School Seminar: A/Prof. Tom Bennett, Cambridge University
Looking Beyond Crystallinity in Metal-Organic Frameworks
Friday, 3 March – 11:00am – 12:00pm (FEM, School Seminar)
Location: Chemistry Lecture Theatre 4 and Online (Zoom)
Speaker: A/Prof. Tom Bennett, Cambridge University
Host: Prof. Deanna D’Alessandro
Abstract: Metal-organic framework (MOF) materials are often ordered, (crystalline) solids. Order—or uniformity— is frequently held to be advantageous, or even pivotal, to our ability to engineer useful properties in a rational way. Here, we will look at the difference between amorphous, and glassy solids, and cover the mechanisms underpinning the shear-induced collapse of MOFs. Using the crystalline MIL-100 / amorphous Fe-BTC pairing as an example, we will then address the poorly understood structure of the latter. Specifically, we show an experimental-computational approach to generate a ‘structure’ for Fe-BTC, and show it may outperform MIL-100 In terms of gas separation.1
We will demonstrate the several families of MOFs known to form stable liquids at high temperature,2,3 with quenching leading to the formation of glasses which retain the three-dimensional inorganic-organic bonding of the crystalline phase. These are a new category of glass, exterior to metallic, inorganic and organic species. The uses of such materials will be evaluated, before we finally show how the formation of composites containing both MOF, and glass phases may find use in applications. 4,5
1 Sapnik, A. F. et al. Mixed hierarchical local structure in a disordered metal-organic framework. Nat Commun 12, 2062, (2021).
2 Shaw, B. K. et al. Melting of hybrid organic-inorganic perovskites. Nat Chem 13, 778–785, doi:10.1038/s41557-021-00681-7 (2021).
3 Bennett, T. D., Coudert, F. X., James, S. L. & Cooper, A. I. The changing state of porous materials. Nat Mater 20, 1179-1187, (2021).
4 Hou, J. et al. Liquid-phase sintering of lead halide perovskites and metal-organic framework glasses. Science 374, 621-625 (2021).
5 Longley, L. et al. Metal-Organic Framework and Inorganic Glass Composites. Nat Commun 11, 5800 (2020).
Bio: Tom was born in South Shields, in the North-East of England, in 1986. He read the Natural Sciences Tripos at the University of Cambridge, specialising in Chemistry and gaining a 1st class MSci (Hons) in 2008. He then moved across to the Materials Science and Metallurgy Department, to study the physical properties of porous hybrid frameworks under Professor Anthony Cheetham FRS.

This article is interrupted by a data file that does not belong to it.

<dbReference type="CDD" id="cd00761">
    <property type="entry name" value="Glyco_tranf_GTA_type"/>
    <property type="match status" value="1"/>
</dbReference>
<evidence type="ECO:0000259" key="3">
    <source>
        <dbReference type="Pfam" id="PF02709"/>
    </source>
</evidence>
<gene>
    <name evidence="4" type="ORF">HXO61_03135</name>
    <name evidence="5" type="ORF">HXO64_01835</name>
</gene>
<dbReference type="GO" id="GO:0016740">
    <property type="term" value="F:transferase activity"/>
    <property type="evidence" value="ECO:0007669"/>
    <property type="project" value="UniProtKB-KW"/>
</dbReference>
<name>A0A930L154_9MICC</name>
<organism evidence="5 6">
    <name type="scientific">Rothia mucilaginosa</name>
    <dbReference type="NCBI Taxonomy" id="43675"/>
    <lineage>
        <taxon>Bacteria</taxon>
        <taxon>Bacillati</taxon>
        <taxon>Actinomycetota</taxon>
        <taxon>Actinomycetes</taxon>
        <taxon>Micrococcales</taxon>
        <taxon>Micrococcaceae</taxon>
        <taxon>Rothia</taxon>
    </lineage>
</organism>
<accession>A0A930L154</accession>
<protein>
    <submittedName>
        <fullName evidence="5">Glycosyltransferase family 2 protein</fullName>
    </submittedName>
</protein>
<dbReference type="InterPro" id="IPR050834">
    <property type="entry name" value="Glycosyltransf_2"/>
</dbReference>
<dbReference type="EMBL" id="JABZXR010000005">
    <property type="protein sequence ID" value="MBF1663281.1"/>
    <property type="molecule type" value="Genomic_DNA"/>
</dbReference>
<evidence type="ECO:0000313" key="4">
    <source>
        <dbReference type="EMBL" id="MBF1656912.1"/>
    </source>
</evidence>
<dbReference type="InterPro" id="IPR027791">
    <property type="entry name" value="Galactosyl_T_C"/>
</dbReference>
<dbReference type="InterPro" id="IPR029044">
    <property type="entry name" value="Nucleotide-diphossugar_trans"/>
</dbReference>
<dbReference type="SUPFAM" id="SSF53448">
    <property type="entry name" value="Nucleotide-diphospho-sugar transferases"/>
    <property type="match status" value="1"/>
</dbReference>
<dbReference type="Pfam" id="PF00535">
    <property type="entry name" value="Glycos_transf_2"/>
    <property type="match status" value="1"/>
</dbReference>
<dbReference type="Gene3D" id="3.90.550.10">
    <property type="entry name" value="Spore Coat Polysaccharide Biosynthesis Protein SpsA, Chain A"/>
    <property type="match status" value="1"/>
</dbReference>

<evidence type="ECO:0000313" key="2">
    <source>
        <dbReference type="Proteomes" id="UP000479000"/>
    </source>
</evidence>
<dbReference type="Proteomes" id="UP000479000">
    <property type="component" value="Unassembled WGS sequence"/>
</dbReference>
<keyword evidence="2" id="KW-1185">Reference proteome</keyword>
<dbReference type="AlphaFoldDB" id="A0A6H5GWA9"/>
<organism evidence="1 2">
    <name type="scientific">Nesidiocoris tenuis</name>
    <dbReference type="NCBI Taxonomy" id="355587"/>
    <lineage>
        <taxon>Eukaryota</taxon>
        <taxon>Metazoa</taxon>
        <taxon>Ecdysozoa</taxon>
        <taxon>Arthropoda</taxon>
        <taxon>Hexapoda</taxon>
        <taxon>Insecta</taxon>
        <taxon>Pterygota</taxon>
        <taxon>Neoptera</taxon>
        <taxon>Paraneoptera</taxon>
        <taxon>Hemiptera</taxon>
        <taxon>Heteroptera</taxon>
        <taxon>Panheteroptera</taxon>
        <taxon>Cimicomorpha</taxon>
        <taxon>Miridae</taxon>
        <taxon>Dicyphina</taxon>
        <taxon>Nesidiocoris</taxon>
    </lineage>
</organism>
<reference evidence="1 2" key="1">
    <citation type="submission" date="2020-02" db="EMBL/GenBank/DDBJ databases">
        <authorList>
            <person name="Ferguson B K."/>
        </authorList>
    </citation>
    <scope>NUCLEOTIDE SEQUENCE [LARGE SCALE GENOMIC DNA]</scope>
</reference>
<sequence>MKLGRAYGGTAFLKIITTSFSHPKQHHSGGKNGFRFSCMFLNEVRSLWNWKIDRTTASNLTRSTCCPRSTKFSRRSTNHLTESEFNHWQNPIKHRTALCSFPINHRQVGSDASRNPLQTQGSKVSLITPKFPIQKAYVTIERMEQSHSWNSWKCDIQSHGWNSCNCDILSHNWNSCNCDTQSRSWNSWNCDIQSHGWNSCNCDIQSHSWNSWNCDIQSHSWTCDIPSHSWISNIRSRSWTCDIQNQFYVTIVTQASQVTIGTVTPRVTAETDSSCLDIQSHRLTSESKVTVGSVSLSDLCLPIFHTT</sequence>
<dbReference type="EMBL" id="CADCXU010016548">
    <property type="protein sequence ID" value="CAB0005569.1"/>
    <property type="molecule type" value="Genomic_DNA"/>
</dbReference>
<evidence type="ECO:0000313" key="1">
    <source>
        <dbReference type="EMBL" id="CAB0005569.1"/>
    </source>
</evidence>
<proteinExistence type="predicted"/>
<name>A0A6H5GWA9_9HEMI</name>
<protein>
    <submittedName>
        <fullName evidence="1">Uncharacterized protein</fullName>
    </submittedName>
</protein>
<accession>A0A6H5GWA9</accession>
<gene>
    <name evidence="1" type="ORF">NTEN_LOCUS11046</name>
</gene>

A 3 year Research Fellowship at Trinity Hall, University of Cambridge followed, alongside lecturing some of the 1B Materials Chemistry course at the department. He started a Royal Society University Research Fellowship in 2016, along with a visiting adjunct professor position at The Wuhan University of Technology and a visiting scientist position at CSIRO Melbourne. The research group is best known for the seminal works on hybrid melt-quenched glasses, and exploring the interface of the coordination polymer, MOF and glass domains.
In his career to date, Tom has been fortunate enough to receive the EPSRC post-doctoral prize (2012), the Panalytical award for an outstanding contribution to X-ray diffraction (2013), the ISIS Neutron and Muon Source Science Impact Award (2018), the Woldemar A. Weyl award for glass science (2019), the Philip Leverhulme Prize in Chemistry (2019) and the Royal Society of Chemistry Harrison Meldola Memorial Prize (2020).
He has spent research stays in both the University of Kyoto (hosted by Prof. Susumu Kitagawa and Prof. Satoshi Horike), and the University of Canterbury, New Zealand (hosted by Prof. Paul Kruger). He has served as both vice-Chair of the International Zeolite Association Commission on MOFs (2019 – 2022), and inaugural chair of the Royal Society of Chemistry Interest Group on Porous Materials (2019-2022).The committee were awarded the inspirational committee award by the Royal Society of Chemistry in 2021. This was for admitting over 300 members as the RSC’s newest interest group, and organisation of events during the COVID-19 pandemic.
Tom is passionate regarding outreach activities, and frequently gives talks on access to higher education. He loves hiking, camping, and river crossings. He has an energetic dog, Albie, which is a Springer-Collie cross.